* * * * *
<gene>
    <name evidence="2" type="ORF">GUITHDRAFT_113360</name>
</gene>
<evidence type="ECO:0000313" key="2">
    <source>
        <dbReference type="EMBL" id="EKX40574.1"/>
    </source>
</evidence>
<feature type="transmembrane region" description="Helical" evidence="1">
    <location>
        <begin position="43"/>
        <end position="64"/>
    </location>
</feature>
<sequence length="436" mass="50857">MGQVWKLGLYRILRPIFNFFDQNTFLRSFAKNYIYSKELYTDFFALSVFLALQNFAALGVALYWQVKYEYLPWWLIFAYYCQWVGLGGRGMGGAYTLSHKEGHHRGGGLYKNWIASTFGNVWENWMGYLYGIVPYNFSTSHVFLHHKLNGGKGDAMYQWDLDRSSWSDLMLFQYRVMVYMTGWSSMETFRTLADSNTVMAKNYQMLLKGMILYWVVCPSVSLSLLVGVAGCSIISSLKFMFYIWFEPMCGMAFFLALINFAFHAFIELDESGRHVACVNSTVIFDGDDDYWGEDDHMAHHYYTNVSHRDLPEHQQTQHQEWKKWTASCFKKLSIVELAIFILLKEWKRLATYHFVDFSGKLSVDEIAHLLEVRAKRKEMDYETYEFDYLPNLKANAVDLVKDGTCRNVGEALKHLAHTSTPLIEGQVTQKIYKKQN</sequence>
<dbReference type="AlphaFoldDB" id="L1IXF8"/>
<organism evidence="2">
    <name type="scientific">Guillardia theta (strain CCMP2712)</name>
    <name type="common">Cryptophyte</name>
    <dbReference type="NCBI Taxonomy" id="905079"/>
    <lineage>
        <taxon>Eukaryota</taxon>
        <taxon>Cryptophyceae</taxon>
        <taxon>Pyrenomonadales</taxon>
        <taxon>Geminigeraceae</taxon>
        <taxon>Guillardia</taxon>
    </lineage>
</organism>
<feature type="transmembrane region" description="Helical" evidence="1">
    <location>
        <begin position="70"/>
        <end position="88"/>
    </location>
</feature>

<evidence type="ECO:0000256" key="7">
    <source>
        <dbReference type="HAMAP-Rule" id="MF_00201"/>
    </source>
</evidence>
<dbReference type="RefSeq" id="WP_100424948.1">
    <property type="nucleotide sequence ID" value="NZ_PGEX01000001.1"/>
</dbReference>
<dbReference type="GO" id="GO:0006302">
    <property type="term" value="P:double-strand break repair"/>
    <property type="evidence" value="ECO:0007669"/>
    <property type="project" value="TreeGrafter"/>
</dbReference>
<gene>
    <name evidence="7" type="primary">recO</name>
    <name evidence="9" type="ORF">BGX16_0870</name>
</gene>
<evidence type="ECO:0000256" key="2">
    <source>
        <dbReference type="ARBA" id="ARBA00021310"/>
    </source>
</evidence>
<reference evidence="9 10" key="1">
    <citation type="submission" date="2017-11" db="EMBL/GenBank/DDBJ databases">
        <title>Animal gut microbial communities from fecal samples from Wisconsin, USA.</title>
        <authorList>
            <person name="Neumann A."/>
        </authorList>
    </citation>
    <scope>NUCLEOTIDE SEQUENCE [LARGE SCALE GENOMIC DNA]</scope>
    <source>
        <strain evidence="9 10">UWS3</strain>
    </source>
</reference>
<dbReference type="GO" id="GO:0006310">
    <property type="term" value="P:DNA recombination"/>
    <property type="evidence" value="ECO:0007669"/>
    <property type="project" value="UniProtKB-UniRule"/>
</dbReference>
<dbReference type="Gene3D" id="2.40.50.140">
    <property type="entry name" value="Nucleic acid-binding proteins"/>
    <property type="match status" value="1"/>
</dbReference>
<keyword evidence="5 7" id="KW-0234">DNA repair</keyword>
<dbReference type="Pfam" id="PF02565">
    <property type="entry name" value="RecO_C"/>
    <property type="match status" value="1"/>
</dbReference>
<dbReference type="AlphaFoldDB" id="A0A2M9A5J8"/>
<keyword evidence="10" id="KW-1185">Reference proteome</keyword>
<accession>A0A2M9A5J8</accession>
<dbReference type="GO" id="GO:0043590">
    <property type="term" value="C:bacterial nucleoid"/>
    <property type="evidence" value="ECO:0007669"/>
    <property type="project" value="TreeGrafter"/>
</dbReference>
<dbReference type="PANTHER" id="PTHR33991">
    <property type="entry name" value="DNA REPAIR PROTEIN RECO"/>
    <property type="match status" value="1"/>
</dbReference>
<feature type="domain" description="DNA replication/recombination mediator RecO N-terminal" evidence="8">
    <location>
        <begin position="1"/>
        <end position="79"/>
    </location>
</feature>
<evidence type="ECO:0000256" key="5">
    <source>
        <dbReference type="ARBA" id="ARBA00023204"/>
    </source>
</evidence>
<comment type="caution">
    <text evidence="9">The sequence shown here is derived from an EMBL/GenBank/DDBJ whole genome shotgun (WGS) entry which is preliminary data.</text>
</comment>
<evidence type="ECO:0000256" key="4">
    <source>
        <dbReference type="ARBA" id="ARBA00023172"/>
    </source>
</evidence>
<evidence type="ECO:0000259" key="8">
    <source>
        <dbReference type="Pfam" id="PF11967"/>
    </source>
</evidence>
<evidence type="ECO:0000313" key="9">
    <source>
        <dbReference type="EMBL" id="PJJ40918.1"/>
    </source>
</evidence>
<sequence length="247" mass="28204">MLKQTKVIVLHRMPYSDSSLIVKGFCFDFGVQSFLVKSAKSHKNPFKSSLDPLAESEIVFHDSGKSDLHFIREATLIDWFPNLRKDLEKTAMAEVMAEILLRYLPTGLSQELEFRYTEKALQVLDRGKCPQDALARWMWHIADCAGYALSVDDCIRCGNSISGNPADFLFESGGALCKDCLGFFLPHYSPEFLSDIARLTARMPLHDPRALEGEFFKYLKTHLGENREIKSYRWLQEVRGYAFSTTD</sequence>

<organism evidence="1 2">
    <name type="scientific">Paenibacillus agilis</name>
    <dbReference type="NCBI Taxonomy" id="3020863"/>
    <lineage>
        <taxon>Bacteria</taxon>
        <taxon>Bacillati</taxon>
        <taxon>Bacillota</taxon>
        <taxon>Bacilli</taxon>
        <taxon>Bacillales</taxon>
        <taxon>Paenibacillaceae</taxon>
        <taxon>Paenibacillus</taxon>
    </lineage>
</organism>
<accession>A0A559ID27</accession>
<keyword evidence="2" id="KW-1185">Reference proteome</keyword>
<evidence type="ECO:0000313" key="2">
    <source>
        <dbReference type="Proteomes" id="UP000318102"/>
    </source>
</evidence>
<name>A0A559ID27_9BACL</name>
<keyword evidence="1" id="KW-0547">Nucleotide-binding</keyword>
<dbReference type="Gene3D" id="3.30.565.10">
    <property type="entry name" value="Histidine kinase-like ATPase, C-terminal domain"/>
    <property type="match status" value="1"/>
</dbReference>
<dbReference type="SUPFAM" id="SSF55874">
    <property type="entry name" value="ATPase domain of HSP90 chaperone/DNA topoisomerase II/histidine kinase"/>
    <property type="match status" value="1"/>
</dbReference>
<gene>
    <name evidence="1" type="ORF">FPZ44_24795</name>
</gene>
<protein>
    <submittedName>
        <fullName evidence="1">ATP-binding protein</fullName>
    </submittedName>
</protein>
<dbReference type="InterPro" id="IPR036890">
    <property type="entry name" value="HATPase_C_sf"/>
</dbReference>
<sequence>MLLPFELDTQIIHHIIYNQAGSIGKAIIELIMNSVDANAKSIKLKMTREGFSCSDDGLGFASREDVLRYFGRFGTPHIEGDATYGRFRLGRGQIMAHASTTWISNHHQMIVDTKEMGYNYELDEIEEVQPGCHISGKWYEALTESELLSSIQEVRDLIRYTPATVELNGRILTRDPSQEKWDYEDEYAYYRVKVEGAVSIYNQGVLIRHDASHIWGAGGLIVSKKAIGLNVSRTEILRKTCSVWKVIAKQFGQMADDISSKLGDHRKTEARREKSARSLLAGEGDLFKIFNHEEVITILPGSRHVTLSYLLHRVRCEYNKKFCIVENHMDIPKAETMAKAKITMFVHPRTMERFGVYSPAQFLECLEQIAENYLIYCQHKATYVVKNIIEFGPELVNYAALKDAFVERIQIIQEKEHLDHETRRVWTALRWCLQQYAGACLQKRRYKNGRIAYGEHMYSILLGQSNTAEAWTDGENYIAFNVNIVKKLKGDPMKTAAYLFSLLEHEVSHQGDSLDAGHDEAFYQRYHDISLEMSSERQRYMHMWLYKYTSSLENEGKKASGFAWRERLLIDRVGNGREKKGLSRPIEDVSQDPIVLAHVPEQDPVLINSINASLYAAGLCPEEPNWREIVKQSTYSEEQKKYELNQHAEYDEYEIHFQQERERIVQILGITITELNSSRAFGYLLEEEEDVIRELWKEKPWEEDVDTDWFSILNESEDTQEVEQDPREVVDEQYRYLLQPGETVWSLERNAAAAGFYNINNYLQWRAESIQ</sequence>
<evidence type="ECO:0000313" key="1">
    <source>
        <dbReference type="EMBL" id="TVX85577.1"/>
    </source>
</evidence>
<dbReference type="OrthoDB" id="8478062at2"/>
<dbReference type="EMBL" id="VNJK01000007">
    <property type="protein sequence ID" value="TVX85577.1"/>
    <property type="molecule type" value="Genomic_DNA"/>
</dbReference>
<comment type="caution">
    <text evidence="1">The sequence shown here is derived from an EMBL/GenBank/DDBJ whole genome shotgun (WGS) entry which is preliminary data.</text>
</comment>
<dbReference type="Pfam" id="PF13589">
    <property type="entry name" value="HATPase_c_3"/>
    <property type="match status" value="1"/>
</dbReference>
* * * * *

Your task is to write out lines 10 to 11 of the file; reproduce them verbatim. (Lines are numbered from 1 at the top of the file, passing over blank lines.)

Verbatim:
    <location>
        <begin position="43"/>